Tuesday, May 8, 2012


date: Wed Mar 17 10:16:27 2004
from: Phil Jones <p.jonesatXYZxyz.ac.uk>
subject: Fwd: Re: FW: Climate: Change could come like lightning
to: mannatXYZxyzginia.edu

You've probably seen the attached - not Tom's comments. It makes the skeptics seem
reasonable ! Seems to have been written by the same people who thought invading Iraq
was a good idea. The climate scenario is ludicrous and the political ones even worse.
No-one in Europe would move to Morocco, Algeria and Egypt. The Hague is 6 miles inland
and wasn't affected by the 1953 storm. Holland has the most overdesigned coastal defences
in the world. Typical US vision of the rest of the world - Tarawa and Tuvulu are down
near New Zealand. The're further away from NZ than Alaska is from you ! What is your
country coming to !
Not heard back from AGU yet. They did a good job, even though it was a pain to go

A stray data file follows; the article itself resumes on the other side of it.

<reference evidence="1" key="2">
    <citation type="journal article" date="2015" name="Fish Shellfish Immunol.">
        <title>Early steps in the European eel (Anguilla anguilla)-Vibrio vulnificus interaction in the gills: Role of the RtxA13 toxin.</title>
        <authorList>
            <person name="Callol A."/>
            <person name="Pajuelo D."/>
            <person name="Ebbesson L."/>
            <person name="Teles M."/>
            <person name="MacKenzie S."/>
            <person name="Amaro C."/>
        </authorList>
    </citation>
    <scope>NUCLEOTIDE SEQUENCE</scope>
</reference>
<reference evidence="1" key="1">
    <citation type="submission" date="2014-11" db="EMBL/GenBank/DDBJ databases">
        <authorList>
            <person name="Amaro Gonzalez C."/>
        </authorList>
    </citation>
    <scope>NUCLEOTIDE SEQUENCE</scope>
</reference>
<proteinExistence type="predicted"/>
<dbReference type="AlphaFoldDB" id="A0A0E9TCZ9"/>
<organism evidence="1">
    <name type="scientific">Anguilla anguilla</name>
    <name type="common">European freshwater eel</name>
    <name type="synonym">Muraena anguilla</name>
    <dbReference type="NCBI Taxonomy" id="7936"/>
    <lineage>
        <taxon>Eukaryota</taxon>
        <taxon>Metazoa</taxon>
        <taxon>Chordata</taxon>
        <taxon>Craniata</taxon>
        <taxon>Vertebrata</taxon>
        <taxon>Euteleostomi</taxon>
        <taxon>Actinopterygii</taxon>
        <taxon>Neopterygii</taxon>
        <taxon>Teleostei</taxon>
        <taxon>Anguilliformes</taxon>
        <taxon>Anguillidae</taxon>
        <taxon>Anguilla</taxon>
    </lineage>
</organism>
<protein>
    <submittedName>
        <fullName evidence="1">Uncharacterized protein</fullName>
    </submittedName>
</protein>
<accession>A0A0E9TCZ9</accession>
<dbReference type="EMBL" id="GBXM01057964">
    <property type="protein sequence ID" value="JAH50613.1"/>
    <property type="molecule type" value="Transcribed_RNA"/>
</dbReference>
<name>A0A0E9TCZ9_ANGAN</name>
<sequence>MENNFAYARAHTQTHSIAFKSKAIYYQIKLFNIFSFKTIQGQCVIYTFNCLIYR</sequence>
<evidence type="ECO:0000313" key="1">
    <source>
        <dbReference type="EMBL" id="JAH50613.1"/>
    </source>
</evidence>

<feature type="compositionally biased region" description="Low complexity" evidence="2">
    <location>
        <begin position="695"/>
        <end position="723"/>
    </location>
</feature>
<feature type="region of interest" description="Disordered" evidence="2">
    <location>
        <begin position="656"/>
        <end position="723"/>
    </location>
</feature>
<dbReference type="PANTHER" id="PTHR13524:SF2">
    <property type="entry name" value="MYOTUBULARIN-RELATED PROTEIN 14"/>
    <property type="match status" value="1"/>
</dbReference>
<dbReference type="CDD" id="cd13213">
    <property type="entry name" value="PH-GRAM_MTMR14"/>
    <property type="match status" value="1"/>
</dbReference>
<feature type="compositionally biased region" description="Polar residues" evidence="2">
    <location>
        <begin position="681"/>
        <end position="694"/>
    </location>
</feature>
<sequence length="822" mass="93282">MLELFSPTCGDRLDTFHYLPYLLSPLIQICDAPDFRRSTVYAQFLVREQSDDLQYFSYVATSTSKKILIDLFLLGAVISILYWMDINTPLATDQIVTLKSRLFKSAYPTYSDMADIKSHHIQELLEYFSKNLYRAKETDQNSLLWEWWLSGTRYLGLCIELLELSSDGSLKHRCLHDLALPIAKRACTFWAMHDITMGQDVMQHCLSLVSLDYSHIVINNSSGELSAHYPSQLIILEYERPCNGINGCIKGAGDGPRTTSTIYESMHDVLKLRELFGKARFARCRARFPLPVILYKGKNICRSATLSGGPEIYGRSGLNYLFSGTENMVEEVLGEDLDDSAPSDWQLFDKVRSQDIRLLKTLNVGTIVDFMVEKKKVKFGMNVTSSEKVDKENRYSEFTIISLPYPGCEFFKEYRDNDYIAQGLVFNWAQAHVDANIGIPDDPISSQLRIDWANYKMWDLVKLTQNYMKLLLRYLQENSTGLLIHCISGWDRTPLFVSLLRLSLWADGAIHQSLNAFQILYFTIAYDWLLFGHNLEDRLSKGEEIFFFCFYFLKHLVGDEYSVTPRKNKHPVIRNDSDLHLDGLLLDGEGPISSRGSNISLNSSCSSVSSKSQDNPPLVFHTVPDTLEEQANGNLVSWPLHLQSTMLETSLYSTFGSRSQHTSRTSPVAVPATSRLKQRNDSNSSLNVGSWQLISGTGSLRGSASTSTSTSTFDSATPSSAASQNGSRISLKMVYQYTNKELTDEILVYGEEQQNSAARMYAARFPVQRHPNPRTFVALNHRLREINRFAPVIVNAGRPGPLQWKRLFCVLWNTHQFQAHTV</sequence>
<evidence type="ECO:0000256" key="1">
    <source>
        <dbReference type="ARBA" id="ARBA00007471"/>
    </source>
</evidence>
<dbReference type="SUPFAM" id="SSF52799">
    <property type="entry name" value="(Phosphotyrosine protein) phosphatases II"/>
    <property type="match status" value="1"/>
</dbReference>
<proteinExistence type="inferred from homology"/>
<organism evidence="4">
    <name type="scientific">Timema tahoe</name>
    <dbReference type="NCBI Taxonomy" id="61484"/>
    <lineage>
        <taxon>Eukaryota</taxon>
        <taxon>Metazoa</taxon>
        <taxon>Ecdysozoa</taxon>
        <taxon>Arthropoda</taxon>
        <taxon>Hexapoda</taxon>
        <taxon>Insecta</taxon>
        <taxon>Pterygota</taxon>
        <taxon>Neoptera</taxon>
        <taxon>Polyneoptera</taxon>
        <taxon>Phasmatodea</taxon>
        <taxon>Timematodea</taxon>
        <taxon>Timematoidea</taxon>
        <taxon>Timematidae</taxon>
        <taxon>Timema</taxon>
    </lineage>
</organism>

through it all. Had to redo Fig 4 as I'd left a curve in I meant to take out (Tarussov's).
can't believe I labelled Fig 6 (NAO) wrong. We should get the proofs to go through soon,
so need to synchronize our changes/additions. I thought it best to change the caption to
Fig 8 to pers. comms. for the GKSS and CSM (Hans and Caspar).
Can you believe GKSS doesn't stand for anything? Wonder what AGU will make of that !

Date: Mon, 15 Mar 2004 16:07:19 -0700
From: Tom Wigley <wigleyatXYZxyz.ucar.edu>
Organization: NCAR/CGD
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To: Phil Jones <p.jonesatXYZxyz.ac.uk>
Subject: Re: FW: Climate: Change could come like lightning
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Not heard of Morrill.
Will attach my critique of the Pentagon report -- presume you have the report
(attached anyway). It cost $100,000!!!!
I reviewed the script for this film last year for an organization (NGO) that thought
they might use it as a jump-off for an educational outreach program on climate change.
I said the film was crap. However, I think it was better than the Pentagon report.
Saw M&C on plane coming back from Oz. Very enjoyable.